Palmyra trees to be a saviour for Tamil Nadu islets

Palmyra trees to be a saviour for Tamil Nadu islets


Palmyra trees,saviour,Tam 

An ecologically fragile one, but an important area in Tamil Nadu, and trees standing tall, deep-rooted, and spread across the area, with the power to stand ground against the roughest of weathers. If the land is in need of someone to look out for it, then why not with the help of trees - thought a group of forest officials in the Gulf of Mannar, under Forest Range officer R Raghuvaran.

Seeds of palmyra plant - the ‘karpaga tharu’ of Tamil Nadu, were hence sown into the saline marshes of islets in Gulf of Mannar - in an attempt to strengthen this region against any further erosion, and hence to prevent these islands from all-out submersion.

With man-made factors and climatic changes over the past 5 decades bringing life to changes in morphology and geomorphology of this region, 2 of these islands - Vilanguchalli and Poovarasanpatti - have submerged under water.

15 more of them are to face the same fate, as they too were reduced in size over the years. The islands here are also getting elongating their shape, and expanding on windward side, and shifting from their original core towards the land.

When the researchers were taking efforts to find ways prevent these changes, forest officials came up with the idea of planting palmyrah trees - which can stand strong against gales and cyclones, and have a long life - as a plausible solution for the islands’ troubles.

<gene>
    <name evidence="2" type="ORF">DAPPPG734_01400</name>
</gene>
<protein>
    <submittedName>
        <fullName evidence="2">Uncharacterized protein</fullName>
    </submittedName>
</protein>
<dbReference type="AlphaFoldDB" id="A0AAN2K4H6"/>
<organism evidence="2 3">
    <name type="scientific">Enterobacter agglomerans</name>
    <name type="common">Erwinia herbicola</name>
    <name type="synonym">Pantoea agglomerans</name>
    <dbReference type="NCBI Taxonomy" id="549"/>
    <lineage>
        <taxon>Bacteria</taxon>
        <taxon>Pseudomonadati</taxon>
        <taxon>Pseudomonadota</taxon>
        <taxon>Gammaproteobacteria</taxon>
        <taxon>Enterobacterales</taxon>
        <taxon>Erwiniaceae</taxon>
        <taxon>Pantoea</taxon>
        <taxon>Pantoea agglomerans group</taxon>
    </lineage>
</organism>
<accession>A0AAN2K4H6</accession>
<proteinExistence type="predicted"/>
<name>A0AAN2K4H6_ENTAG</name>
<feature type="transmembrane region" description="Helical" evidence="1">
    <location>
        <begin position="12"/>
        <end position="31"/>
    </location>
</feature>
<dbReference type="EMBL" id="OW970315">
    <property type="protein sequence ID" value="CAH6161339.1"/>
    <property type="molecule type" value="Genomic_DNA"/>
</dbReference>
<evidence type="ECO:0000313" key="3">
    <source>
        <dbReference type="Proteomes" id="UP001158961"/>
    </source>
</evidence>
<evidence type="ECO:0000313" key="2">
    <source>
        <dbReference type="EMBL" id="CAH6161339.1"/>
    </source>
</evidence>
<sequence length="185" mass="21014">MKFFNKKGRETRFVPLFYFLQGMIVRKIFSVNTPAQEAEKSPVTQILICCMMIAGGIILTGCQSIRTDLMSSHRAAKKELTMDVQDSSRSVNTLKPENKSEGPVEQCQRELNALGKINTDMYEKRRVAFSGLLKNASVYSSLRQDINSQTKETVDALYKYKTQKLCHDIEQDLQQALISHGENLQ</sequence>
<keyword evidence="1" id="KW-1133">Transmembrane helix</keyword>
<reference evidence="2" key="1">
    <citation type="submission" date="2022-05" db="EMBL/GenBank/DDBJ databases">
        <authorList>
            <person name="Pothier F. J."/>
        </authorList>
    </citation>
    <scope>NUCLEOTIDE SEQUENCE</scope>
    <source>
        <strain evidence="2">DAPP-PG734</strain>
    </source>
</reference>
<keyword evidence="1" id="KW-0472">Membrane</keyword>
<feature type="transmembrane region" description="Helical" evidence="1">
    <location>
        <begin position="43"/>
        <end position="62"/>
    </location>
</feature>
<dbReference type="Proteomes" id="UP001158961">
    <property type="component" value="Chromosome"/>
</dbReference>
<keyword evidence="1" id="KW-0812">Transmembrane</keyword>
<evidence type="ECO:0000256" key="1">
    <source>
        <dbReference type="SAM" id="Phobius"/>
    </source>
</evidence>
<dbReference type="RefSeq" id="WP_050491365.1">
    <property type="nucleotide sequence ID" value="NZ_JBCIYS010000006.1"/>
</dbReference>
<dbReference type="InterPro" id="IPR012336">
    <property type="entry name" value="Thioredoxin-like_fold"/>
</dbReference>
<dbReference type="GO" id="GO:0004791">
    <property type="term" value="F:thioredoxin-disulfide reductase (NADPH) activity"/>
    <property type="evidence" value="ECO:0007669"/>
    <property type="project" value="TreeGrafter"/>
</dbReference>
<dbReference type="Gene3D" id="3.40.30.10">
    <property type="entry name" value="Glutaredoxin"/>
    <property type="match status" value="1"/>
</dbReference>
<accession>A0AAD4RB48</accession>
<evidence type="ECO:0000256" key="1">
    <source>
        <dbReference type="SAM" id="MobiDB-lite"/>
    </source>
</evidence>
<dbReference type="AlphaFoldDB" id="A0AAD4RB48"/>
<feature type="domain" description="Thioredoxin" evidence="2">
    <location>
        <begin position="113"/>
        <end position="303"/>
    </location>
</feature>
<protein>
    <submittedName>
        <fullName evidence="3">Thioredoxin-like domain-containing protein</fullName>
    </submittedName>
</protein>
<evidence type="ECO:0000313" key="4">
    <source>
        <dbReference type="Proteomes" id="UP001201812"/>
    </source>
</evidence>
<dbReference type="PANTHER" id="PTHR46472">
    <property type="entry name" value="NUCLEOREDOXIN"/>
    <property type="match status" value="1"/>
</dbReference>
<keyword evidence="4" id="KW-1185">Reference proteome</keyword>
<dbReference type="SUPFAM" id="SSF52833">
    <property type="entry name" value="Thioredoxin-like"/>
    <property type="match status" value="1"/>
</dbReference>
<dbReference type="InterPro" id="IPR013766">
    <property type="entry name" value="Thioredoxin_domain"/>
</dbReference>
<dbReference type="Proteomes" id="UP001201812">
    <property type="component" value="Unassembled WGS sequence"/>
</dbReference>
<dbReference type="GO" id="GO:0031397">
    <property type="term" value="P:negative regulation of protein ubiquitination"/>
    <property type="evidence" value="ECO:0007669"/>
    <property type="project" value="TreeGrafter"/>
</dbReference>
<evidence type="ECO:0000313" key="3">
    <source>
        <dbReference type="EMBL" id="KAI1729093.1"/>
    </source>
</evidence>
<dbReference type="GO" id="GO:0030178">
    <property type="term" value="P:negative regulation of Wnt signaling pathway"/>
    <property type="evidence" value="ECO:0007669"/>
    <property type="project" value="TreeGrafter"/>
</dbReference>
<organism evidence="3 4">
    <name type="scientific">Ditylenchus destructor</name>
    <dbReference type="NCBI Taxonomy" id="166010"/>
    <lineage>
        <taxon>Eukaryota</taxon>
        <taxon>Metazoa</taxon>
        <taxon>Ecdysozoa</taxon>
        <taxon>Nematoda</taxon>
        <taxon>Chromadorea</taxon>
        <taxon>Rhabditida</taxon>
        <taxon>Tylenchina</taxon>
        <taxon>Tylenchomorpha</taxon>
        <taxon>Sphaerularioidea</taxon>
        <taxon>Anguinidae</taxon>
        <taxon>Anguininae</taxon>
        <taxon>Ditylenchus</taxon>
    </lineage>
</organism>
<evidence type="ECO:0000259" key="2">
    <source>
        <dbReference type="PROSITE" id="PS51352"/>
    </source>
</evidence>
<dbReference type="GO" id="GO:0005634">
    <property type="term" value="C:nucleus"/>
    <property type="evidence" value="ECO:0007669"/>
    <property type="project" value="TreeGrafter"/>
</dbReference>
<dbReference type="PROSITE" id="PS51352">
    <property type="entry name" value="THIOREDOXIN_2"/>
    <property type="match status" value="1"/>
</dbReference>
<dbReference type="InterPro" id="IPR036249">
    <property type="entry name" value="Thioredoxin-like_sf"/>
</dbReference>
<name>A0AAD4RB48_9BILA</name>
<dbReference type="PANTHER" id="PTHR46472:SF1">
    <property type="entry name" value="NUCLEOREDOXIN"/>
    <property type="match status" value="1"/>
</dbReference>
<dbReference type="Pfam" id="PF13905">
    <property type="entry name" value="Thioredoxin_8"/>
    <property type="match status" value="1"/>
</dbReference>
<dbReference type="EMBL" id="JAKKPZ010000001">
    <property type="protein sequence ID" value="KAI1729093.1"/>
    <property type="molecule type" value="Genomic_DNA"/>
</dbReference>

Dr JK Patterson Edward, director of Suganthi Devadason Marine Research Institute, says that palmyrahs are essential, as they can prevent soil erosion. Patterson led the deployment of an artificial reef earlier, in Vaan island - to prevent it from drowning.

Raghuvaran says, they have now planted almost 7,000 palmyrah seeds in 6 islands under his range. They did not have any special funds for the planting drive but they took it as a task to protect the islands. Palmyrah seeds were preferred, as they withstand strong winds and grow in saline waters, too. The seeds have germinated in all islands, despite destruction due to rodent menace, which was later taken care of.

The Wildlife Warden and District Forest Officer Abishek Tomar looks at these efforts as being part of a 2-pronged approach in order to protect these islands - the scientific one which includes its restoration, along with a goal to increase tree cover. Even though it might take years for these palmyrahs to yield, it is on this very yield that they are pouring in their hopes to make the difference.

The islands of Vilanguchalli and Poovarasanpatti, which covered an area of 2.81 hectares and 4.69 hectares respectively in the year 1969, are now submerged. The SDMRI researchers headed by Dr N Gladwin Gnana Asir, say that in the past 49 years, 5 islands - including Vaan, Koswari, Kariyachalli, Upputhanni, and Valai had lost more than 50% of their area.

According to Dr Gladwin, excluding the excessive coral mining, dynamite fishing, and bottom trawling, scientists have said that natural processes like storms, tsunami, neo-tectonic activity, and sea-level rise too, could have influenced the morphology of these islands.

Increasing tree cover here could also encourage more nesting and roosting of various birds, which will further increase vegetation in these islands.